What Warsaw Does Well in Urban Mobility
Multimodality flourishes in Warsaw, with extensive car-free zones, safe and connected roads, and affordable and accessible public transit. Building on this strength, in 2022, Warsaw unveiled three new metro stations and 17 new trains.
Warsaw has introduced car-free zones and stringent restrictions on emissions in the city's center to help limit congestion and pollution. Warsaw announced in 2023 plans to create a “clean transport zone” that will ban diesel-powered cars more than 18 years old in the central district beginning in 2024.
Urban Mobility Readiness Index, Sustainable Mobility and Public Transit scores
Challenges and Opportunities for Warsaw’s Transportation System
Warsaw lacks an extensive presence of top universities and labs working on mobility and is home to few mobility companies, contributing to a more muted mobility innovation ecosystem.
Limited government investment in electric and automated vehicle infrastructure has led to limited charging station availability and low autonomous transit adoption. However, Warsaw’s 2030 plans include halving its number of conventional buses by replacing them with low- and zero-emission vehicles and bolstering its e-mobility options.
Dimensions of the Urban Mobility Readiness Index score
How Warsaw Can Improve Its Public Transportation and Sustainable Mobility
While Warsaw has ambitions to increase electric vehicle (EV) fleets, it is still lagging in sales, with a market share six times smaller than that of Munich. The city can increase its existing incentives, by reinstituting registration tax exemptions, increasing purchase subsidies, or offering free parking opportunities to support and encourage EV purchases and charging station availability. Station availability is another major factor in EV purchase decisions, and Warsaw's station density is well below its peers. To offer a comparable charging infrastructure to Munich’s, Warsaw would need to accelerate the deployment of charging stations to multiply its charging station density by a factor of 11.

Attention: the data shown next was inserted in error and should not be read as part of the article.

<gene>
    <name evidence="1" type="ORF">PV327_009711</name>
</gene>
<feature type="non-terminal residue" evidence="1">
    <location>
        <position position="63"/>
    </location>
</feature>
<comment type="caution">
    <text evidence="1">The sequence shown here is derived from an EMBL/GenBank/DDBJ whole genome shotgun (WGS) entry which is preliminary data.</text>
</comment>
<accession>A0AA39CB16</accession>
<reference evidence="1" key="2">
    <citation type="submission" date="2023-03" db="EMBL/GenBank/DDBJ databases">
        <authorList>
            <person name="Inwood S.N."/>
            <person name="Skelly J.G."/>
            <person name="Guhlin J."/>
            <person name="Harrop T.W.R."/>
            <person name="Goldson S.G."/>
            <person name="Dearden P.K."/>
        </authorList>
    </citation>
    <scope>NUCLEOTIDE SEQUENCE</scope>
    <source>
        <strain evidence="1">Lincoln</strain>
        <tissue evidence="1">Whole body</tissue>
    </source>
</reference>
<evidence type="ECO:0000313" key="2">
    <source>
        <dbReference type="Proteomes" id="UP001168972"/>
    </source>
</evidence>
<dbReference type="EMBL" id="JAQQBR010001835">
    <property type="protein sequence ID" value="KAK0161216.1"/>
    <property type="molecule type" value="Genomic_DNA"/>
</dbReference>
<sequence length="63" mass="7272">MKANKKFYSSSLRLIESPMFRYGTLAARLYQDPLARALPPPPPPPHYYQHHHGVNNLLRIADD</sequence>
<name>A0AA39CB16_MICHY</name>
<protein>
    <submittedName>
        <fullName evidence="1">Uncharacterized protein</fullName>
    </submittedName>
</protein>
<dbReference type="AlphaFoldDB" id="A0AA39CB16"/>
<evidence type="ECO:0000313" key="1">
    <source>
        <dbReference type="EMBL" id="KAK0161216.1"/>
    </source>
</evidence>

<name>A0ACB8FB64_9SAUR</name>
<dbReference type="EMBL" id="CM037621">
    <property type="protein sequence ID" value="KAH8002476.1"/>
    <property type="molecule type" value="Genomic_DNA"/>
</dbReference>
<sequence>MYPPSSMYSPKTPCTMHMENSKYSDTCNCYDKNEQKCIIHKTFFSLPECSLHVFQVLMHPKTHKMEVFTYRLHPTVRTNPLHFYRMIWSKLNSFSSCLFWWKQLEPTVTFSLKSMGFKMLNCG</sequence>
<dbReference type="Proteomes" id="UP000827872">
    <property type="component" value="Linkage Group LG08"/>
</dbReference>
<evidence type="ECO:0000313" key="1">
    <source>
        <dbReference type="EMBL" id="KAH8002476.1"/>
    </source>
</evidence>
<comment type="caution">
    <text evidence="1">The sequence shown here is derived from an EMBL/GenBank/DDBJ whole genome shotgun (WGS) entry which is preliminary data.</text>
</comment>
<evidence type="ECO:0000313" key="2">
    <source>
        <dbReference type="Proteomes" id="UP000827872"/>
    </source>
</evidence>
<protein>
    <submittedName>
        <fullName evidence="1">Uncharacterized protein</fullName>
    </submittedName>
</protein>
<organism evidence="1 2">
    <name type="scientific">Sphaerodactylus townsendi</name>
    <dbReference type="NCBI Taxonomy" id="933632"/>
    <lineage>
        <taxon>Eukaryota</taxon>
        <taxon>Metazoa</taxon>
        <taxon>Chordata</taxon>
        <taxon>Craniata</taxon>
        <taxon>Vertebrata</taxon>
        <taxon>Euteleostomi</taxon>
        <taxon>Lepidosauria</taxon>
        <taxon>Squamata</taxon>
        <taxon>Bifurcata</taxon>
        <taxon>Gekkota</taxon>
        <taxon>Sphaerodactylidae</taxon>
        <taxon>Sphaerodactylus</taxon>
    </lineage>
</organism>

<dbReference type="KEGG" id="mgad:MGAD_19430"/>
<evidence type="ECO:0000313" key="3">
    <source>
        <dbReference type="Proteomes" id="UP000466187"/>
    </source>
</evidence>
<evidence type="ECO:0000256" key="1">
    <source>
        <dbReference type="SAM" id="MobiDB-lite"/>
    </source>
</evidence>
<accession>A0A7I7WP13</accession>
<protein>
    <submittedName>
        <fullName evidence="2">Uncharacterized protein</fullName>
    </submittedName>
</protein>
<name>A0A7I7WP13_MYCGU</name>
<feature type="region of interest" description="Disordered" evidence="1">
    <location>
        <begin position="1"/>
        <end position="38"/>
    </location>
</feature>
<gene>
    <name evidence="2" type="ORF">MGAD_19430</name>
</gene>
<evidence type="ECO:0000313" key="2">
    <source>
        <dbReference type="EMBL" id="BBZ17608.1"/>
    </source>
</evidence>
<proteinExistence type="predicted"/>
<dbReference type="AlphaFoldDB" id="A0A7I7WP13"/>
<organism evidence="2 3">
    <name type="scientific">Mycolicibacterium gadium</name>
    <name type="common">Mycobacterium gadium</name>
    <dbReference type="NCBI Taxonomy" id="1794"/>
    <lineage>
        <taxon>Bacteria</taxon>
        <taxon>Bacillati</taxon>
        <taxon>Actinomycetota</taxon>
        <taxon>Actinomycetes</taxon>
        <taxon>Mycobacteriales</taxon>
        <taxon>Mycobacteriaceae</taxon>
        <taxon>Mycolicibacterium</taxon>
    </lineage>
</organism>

Public transit riders in Warsaw often struggle with long commute times due to low transit speeds. To help close the gap with other cities, Warsaw can build dedicated bus lanes to help avoid traffic slowdowns for bus riders. Adding bus lanes is an efficient and effective way to shorten travel times for commuters. In addition, introducing autonomous transit to the city's metro would help increase speed and efficiency; however, this requires a large upfront investment.